In a Q&A session with D&D lead rules designer, Jeremy Crawford, we get a look at what’s new for the Ranger and other upcoming errata.
As part of a special Q&A stream, the lead rules designer for D&D, Jeremy Crawford, sat down to answer your questions. In the course of an hour we get a few interesting tidbits, a sneak preview of some of the villains you can find in Dungeon of the Mad Mage–but towards the end, we get a glimpse of the errata to come.
To contextualize the details that get previewed: in November, D&D will be offering the 5th Edition Core Book gift set (or special edition gift set), and included with it will be a set of new errata and tweaks to the rules. This is expected to clarify and codify some of the changes we’ve seen from Crawford’s rulings on Twitter or compiled in the Sage Advice column, but now we have a hint that the Ranger will be seeing some love in the new printing as well.
So what awaits those of us with favored enemies and terrain? Well the Beastmaster subclass is getting two tweaks to help bring it in line with the rest of the classes:
- Beast companions will now gain an ability to deal damage as though their natural weapons were magic, enabling them to deal damage around creatures with resistance to non-magical weapons.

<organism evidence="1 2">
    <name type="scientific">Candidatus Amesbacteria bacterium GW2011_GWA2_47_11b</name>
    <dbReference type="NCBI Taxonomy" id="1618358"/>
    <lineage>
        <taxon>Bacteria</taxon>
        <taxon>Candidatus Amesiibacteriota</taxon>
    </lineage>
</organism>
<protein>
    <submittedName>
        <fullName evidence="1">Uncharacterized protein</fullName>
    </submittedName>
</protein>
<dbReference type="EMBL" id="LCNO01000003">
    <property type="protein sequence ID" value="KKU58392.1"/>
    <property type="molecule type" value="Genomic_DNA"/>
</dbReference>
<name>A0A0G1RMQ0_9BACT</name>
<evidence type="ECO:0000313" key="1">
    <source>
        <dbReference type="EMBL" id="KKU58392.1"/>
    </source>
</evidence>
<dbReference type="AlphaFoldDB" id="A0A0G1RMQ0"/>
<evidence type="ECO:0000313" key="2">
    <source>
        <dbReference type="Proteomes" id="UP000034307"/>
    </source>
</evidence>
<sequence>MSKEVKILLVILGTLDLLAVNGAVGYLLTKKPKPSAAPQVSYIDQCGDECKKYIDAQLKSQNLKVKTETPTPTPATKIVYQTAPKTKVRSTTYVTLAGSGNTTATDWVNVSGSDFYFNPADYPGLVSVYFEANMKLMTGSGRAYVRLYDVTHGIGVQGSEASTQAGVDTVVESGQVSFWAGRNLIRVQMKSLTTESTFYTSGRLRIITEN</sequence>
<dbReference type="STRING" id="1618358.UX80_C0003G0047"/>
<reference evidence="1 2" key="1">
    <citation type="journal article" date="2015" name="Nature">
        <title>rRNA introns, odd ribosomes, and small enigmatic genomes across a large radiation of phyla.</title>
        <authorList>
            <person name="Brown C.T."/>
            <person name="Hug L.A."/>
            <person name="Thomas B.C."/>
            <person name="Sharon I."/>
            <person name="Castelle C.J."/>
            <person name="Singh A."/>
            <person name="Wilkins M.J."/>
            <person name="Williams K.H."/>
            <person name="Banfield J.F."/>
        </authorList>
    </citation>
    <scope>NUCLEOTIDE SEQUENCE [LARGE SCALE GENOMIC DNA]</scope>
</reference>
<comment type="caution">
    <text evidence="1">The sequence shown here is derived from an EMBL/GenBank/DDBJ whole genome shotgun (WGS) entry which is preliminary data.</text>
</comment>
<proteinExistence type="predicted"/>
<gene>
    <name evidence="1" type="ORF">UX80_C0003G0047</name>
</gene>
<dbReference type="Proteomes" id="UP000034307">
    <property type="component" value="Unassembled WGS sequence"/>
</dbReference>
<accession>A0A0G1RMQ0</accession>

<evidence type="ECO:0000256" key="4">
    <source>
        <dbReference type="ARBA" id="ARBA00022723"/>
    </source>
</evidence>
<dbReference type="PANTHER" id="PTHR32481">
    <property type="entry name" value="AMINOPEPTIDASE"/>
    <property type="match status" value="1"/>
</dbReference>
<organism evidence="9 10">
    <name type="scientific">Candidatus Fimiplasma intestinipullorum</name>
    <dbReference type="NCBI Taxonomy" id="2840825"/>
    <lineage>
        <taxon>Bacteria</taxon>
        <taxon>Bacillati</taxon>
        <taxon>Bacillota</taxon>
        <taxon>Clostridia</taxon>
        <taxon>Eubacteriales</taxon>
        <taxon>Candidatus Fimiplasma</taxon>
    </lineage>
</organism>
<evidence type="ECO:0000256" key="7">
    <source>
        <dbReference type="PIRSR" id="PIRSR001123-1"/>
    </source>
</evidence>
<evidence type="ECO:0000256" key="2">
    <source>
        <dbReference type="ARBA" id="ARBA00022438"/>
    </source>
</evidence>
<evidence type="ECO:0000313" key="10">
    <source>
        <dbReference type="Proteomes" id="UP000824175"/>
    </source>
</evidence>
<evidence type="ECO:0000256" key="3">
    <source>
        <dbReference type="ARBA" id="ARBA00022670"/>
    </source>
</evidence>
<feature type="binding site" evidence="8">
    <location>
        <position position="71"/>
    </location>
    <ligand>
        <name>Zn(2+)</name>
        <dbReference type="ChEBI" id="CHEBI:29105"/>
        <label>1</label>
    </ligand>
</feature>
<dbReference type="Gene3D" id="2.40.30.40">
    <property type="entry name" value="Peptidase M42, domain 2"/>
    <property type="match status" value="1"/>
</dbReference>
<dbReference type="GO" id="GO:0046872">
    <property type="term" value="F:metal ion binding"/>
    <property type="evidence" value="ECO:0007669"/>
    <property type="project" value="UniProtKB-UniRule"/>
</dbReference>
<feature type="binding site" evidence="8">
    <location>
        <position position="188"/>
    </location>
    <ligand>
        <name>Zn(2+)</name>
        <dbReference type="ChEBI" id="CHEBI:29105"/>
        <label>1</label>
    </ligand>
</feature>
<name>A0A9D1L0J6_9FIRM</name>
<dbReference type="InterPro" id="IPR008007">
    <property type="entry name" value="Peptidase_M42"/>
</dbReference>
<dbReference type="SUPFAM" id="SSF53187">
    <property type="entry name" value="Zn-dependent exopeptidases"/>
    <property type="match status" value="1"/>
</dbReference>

- Beast companions will also act a little more independently now. If the Ranger doesn’t issue a command to their animal companion, the beast in question will take the dodge action instead.
This gives your animal companion a little more resiliency without you having to tell it to do things, and as well it lets your animal companion stay contributing damage to fights as you level up. Otherwise there isn’t really a way to give your beasts the ability to deal competitive damage to creatures with resistance.
Now this isn’t the Revised Ranger that some of the community seems to be hoping for–that little bit of Unearthed Arcana continues to have its die-hard fans, but I think it speaks to what has been said in the past. There’s one ranger, and it’ll get new subclass options right alongside everyone else. And for all that Beastmasters get looked down on, I think these new tweaks will help give them a leg back up.
A few other tricks you might have missed–Find Familiar can let you bamf your familiar back into existence somewhere out of your line of sight. You only have to see the original space you’re summoning your familiar into when you first cast the spell. Afterwards, you can cause them to reappear wherever you want, within 30ft. Including behind locked doors, on the other side of walls, and so on.
We’ll end with one last look at the Dungeon of the Mad Mage (for now). This time the disclaimer on the inside cover, as well as a description of the cover art.